By Greg Proops – The Scotsman – 1996

      The Wizard of Oz is indestructible. It must be, I’ve done a version for Radio Scotland where I play all the parts. Yet I believe the story will survive my poorly developed characterisations and small array of voices because it’s a great story, and it’s a freak-out.

      Which part is the strangest? It’s hard to decide. For my money it’s the winged monkeys. In the movie they are so malicious and Ooky, the actor who plays the lead monkey, does that creepy monkey laugh and that grey face. Two great winged monkey moments: when Toto escapes and the witch cries ‘After him you fool’, and the head monkey hops down the stairs barking and, two, when the witch has been liquidated the chief monkey grabs her cloak and woofs happily – then you know they aren’t all bad, just slaves to the witch like the green-faced guards. Here is a bonus monkey-trivia factoid that will make you the envy of all your anorak friends. In the book the witch has a gold cap that controls the monkeys. They will do your bidding three times if you wear the cap. Next time you watch the movie look for the cap the witch is holding in the extraordinary scene where she sends them to the forest to get Dorothy and you see thousands of monkeys launching themselves from the castle. I didn’t say knowing this would make you popular – I just thought it was vaguely interesting.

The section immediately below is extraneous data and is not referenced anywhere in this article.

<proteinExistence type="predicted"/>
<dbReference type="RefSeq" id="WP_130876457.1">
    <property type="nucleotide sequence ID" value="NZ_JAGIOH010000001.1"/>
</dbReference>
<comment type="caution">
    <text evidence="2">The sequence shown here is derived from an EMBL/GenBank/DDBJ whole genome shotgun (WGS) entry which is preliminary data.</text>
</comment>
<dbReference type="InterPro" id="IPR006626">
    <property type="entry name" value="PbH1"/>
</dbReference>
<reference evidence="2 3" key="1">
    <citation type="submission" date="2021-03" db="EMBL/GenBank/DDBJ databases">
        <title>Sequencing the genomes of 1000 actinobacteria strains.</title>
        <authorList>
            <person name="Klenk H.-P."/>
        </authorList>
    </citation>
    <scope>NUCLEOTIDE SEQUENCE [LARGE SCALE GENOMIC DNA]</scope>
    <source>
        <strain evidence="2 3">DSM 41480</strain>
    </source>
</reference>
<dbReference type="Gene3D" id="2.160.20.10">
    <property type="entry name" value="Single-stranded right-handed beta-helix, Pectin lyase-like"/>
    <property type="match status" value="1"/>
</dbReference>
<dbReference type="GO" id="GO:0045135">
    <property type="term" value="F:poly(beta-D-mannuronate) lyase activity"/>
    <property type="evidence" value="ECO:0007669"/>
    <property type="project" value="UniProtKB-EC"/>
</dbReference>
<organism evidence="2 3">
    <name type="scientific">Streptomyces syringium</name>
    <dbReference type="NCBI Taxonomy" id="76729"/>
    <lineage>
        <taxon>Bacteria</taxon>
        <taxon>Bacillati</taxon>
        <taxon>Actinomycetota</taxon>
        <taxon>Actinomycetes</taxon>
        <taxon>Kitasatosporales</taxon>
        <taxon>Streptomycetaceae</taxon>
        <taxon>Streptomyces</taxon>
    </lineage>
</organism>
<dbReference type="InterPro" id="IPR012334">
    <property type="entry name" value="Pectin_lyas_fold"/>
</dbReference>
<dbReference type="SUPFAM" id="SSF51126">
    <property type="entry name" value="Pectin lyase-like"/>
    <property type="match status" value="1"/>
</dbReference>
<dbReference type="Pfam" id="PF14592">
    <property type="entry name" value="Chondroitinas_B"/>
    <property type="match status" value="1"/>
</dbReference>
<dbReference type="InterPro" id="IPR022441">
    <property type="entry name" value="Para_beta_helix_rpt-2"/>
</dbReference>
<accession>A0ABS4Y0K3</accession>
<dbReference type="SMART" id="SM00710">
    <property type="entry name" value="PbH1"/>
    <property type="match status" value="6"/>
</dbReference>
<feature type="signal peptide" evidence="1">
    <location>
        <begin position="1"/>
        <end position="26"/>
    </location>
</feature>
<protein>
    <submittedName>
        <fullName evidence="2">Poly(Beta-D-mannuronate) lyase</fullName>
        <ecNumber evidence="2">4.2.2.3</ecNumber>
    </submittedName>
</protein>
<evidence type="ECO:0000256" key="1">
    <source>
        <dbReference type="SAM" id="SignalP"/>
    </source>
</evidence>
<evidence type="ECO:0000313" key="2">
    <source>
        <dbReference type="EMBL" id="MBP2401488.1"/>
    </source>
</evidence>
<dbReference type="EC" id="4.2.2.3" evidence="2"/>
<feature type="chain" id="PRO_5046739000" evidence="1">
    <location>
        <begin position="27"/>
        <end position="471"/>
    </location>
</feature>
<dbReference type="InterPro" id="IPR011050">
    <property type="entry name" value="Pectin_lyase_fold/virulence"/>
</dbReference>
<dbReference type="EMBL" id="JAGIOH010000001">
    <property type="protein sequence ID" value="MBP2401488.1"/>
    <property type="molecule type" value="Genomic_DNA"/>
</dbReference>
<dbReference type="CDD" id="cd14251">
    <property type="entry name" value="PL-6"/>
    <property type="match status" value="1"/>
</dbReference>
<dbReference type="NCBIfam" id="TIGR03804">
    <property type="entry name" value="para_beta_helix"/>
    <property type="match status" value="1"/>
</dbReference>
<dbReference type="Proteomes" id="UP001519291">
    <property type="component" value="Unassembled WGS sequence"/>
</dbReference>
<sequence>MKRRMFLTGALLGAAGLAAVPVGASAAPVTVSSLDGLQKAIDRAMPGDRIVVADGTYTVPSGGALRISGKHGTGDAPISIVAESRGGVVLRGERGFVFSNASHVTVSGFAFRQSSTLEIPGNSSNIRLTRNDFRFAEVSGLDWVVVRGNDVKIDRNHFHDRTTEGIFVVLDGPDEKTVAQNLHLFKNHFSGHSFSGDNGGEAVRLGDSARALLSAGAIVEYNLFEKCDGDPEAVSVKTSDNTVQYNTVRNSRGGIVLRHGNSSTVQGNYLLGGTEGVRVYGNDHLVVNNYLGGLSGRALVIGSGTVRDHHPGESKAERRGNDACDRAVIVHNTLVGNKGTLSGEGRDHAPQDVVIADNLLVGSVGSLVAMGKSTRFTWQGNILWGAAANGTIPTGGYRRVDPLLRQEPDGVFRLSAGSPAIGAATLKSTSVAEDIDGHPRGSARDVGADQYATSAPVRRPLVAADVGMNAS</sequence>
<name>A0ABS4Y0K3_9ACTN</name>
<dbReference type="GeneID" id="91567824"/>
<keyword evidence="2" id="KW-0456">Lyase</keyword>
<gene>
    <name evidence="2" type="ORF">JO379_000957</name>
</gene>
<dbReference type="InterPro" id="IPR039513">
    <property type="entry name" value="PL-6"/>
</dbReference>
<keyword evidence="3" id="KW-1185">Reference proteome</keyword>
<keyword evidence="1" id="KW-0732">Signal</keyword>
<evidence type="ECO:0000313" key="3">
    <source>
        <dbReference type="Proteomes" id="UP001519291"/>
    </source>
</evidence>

The movie is really how most people get the story and it’s so gorgeous and effective it seems churlish to argue story details. But I find it funny they would keep the cap and change whole other chunks. The movie is actually better than the book in lots of ways. For one, the songs are incomparable and the cast perfect. Yes, MGM wanted Shirley Temple for Dorothy, but they didn’t get her. You’d never watch it more than once if they had. It would just be another Shirley Temple movie. Gay men wouldn’t even watch it. Judy gives it soul. But the movie changes several elements that are alarming. For instance, astute observers may notice that Dorothy ends up back in Kansas but no one has resolved the Toto/Miss Gulch issue. Are we to assume Miss Gulch is going to back off and let Toto live now? Dorothy says there’s no place like home yet she lives on a Depression-era farm where no one pays attention to her and the local witch is going to have her dog destroyed. Just a dream indeed. The best part of the book is that it’s not a dream, it’s awesomely real. So real she goes back over the course of many exciting Oz adventures. Dorothy goes back to Oz so many times she moves there and gets a gig as a princess. The creator L. Frank Baum says in the introduction to Wizard something to the effect of ‘I wanted to write a fairy story without the nightmares’. It’s the love and dreamlike logic of the story that make it so memorable as a kid. The witch is horrifying and very dangerous – but she gets hers. It seems so right that Dorothy would need a friend – who wouldn’t after accidentally squashing a wicked witch? Isn’t it the sweetest moment when Dorothy says ‘Scarecrow, I guess I’ll miss you most of all’? My friend Colin and I always cry at that part. I’m not proud of it. Look, who am I kidding, I’ve cried at the credits. When Pam Waddell asked me to do the radio play I was pathetically grateful. If I’ve blown my stance I don’t care. I’m an Oz loser baby. I didn’t say goodbye yellow brick road. I was asked to write a piece on the Wizard of Oz and I can’t. It means too much to me in the most childish personal way. I’ve tried to explain but I got stuck on the flying monkeys. Because I really like the flying monkey parts. If I’m an Oz loser I know there are others. Those who will go see the Wizard of Oz holiday show and rent the video. Don’t buy the figures though. Or the dishes or the salt shakers – that’s too scary. Start the New Year right. Just get the CD and sing the oh-we-oh guarding the castle song when you wake up. It works.

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